Drug Trafficking in the United States

Topics: Illegal drug trade, Drug, Heroin Pages: 5 (1863 words) Published: September 20, 2013


Drug Trafficking in the United States
ENG 122 English Composition II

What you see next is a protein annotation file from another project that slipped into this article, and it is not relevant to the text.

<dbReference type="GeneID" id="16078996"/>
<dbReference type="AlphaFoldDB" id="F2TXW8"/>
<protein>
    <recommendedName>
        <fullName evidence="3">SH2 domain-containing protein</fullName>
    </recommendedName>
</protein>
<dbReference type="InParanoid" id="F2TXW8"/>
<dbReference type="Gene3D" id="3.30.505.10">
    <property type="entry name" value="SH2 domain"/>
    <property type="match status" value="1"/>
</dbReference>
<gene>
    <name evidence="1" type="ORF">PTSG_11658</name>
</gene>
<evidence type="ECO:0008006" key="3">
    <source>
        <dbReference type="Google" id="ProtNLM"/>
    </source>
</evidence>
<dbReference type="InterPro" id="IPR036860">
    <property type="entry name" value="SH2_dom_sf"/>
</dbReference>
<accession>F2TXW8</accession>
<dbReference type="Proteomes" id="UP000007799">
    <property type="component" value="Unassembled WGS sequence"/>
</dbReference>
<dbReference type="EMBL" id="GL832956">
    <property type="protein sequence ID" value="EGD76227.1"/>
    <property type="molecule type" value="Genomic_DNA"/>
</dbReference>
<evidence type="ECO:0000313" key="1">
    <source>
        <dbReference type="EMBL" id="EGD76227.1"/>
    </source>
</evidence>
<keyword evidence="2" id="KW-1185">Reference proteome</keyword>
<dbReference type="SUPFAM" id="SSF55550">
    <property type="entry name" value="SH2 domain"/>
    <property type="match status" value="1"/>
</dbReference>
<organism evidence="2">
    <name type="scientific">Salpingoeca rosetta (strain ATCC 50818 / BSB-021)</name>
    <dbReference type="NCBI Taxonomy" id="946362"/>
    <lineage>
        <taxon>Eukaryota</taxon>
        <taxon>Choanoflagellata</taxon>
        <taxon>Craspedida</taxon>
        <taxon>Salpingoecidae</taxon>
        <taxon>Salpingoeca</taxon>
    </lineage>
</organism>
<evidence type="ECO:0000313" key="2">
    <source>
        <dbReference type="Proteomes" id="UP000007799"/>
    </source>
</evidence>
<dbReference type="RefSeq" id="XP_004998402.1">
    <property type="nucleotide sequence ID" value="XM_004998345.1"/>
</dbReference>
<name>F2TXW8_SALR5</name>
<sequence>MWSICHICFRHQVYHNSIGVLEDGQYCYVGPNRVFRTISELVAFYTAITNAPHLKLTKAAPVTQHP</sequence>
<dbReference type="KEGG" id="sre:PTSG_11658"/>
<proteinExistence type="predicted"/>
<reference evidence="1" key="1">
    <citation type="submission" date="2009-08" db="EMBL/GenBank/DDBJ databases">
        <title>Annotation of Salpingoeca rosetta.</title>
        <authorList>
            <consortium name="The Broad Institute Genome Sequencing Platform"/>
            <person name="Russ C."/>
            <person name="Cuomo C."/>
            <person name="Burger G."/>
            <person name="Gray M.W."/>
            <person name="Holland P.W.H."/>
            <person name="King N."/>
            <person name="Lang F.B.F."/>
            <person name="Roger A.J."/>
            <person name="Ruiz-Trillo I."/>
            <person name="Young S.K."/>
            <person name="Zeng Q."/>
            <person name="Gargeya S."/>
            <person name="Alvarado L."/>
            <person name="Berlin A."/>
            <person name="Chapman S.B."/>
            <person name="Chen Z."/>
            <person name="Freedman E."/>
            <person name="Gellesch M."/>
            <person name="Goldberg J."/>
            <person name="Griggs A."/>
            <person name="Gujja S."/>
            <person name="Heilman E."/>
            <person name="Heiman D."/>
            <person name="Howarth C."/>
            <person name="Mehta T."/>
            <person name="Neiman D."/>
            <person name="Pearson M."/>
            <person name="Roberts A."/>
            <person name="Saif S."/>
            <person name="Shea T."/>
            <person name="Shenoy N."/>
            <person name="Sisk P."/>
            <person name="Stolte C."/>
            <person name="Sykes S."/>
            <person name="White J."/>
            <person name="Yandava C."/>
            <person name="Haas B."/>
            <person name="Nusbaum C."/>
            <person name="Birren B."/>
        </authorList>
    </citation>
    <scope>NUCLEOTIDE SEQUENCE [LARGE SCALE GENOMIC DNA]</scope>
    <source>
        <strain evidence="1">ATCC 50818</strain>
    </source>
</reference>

Can the war on drug trafficking actually be won? Absolutely not, the war on drug trafficking will never be won. “Drug trafficking in the United States is the most lucrative business in this country”. But can the war on drugs be won? Many believe that America is winning the war on drugs, and numerous believe that it’s a losing battle. Statistical data shows that drug abuse and trafficking has declined, but by no means has the war been won or lost. In 1971, the phrase "War on Drugs" was first used by Richard Nixon in order to describe America’s fight against the production, distribution and use of illegal drugs. President Nixon called drugs, enemy number one in the 70’s. Our generation today drugs/drug trafficking is still considered to be our enemy. On the other hand, everyone has their own opinion on how to fight the war on drugs; increase law enforcement/DEA, legalization, educational and drug treatment programs. Drug trafficking will never be stopped, but is it important to make the attempt to reduce the demand for drugs to benefit our younger generations to come; Educational and drug treatment programs. The Opium war shows that drug trafficking has been around for centuries. However, the United States has been battling drug trafficking since the 1900’s. In 1972, Nixon combined four government agencies to fight the “war on drugs”, which is known as the DEA. According to Ojeda, the worldwide drug trafficking is estimated to produce three hundred to four hundred billion dollars annually. With the means of that much money it allows drug traffickers the advantage of all kinds of technology, in order to traffic drugs to the United States. “Because the traffickers have a higher budget than drug enforcement officers do, they are able to develop more sophisticated means of producing, transporting, and hiding their drugs”. “The inception of the North American Free Trade Agreement (NAFTA) in 1994 transformed Mexico into the largest exporter of illicit narcotics to the United States in the world. NAFTA not only opened up trade between Canada, Mexico, and the United States, but also created trade routes for South American drug traffickers. Officials estimate that, because of the enormous flow of legitimate traffic between the two countries, only 10 to 15 percent of the drug flow into the United States is discovered and seized”. “The increase in law enforcement efforts was envisioned to reduce drug trafficking by enacting more severe legal sanctions for convicted drug dealers, but the enormity of profits to be made from smuggling and selling drugs overrides the threat of punishment”. This statement basically states that the reward of smuggling/selling is greater than the fear of getting caught. With the fear of getting caught being a minimum, doesn’t help stop/reduce drug trafficking. The drug traffickers have access to more weapons and resources, primarily because they have larger financial resources. According to Anthony Coulson of the U.S. Drug Enforcement Administration, “About $2 million of drug money passes from Arizona into Mexico each day — one of several indicators that illegal drug trafficking is flourishing” “The consumption of illegal drugs and the design of efforts to control drug use pose some of the most difficult and divisive problems confronting the American public. As a public health and social problem, illegal drugs are responsible for numerous ills, including the premature death of some drug users. The country has borne the weight of the violence and crime that seem to inevitably accompany illegal drug distribution. As a practical problem, recurring drug epidemics have overwhelmed the nation’s treatment resources and plagued police forces and a judicial system struggling to maintain order and credibility” . Nevertheless, the illegal drug market in the United States is one of the most profitable in the...

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